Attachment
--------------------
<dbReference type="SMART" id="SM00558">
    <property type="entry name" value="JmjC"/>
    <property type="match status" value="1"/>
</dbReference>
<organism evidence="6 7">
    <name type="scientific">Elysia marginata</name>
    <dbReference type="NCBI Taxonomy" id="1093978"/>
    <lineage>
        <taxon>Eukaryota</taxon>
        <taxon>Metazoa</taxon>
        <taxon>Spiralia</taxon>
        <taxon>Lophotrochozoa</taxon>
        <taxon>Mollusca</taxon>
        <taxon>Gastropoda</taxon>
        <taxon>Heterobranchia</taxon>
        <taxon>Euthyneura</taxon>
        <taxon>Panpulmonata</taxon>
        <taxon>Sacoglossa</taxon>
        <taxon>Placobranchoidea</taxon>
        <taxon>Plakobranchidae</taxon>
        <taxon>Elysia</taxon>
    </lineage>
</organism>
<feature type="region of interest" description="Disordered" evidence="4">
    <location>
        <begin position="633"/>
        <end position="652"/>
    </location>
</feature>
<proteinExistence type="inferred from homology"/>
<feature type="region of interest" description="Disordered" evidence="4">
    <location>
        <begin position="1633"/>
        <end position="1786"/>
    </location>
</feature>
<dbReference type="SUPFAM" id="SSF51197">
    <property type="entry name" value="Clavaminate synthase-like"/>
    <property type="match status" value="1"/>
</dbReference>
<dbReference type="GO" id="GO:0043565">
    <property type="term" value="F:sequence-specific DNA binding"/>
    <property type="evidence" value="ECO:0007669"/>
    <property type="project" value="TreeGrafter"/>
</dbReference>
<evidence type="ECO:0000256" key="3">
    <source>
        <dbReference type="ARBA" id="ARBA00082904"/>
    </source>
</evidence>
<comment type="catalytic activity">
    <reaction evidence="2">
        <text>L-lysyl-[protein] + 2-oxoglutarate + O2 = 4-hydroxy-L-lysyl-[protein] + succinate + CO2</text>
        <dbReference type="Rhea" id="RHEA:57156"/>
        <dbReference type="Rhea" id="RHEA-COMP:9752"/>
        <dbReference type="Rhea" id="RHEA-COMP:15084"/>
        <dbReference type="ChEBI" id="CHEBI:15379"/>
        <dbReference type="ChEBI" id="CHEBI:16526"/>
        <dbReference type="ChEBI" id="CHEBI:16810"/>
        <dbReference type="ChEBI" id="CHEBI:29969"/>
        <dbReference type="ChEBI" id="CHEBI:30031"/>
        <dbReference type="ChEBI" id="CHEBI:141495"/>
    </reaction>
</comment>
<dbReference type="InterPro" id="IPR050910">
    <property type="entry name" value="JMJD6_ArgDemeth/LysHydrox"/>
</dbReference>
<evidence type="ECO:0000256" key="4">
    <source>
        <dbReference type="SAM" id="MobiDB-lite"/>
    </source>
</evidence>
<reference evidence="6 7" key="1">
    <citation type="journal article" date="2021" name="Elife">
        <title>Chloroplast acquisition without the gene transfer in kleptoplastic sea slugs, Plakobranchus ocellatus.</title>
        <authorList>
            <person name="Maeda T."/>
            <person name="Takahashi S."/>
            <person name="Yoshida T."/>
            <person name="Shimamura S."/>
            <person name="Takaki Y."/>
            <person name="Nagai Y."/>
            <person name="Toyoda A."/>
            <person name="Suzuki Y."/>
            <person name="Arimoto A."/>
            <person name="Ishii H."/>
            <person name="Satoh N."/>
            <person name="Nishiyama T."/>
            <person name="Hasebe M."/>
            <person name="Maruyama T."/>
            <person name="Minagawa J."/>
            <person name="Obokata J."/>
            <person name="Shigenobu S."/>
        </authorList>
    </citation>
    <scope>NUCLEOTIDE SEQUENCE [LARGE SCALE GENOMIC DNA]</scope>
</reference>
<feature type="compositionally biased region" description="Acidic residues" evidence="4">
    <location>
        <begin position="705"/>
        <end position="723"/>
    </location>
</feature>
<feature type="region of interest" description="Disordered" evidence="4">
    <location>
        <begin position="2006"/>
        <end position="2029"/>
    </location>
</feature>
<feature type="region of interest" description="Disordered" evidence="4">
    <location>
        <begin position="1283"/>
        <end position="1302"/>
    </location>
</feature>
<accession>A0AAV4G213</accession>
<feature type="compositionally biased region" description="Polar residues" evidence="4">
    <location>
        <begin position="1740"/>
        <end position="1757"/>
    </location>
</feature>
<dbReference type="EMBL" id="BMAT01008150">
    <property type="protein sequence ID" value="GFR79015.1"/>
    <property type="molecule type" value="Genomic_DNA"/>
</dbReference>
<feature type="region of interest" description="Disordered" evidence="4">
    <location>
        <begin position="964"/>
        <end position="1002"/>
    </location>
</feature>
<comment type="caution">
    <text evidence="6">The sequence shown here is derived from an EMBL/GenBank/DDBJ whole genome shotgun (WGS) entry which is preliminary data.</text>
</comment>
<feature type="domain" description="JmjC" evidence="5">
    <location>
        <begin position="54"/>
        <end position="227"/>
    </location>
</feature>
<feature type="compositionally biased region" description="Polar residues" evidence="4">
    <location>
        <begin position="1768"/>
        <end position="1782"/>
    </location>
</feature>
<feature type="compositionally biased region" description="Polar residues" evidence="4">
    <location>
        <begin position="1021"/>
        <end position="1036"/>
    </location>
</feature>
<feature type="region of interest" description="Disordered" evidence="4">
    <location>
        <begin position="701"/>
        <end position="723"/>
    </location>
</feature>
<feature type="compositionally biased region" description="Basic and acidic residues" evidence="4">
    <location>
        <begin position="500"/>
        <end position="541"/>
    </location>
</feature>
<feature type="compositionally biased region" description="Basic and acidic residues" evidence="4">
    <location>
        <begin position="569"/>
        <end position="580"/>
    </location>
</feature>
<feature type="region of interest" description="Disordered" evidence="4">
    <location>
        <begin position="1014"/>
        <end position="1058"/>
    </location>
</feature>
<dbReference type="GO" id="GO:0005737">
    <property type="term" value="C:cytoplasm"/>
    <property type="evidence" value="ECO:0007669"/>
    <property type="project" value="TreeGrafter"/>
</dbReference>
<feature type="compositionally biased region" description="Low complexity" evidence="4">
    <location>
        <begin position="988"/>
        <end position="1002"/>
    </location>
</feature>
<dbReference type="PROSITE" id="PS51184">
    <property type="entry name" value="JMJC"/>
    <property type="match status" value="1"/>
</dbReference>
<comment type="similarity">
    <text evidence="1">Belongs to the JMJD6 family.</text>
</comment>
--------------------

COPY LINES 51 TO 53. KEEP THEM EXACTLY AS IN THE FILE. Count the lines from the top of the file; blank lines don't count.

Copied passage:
<comment type="catalytic activity">
    <reaction evidence="2">
        <text>L-lysyl-[protein] + 2-oxoglutarate + O2 = 4-hydroxy-L-lysyl-[protein] + succinate + CO2</text>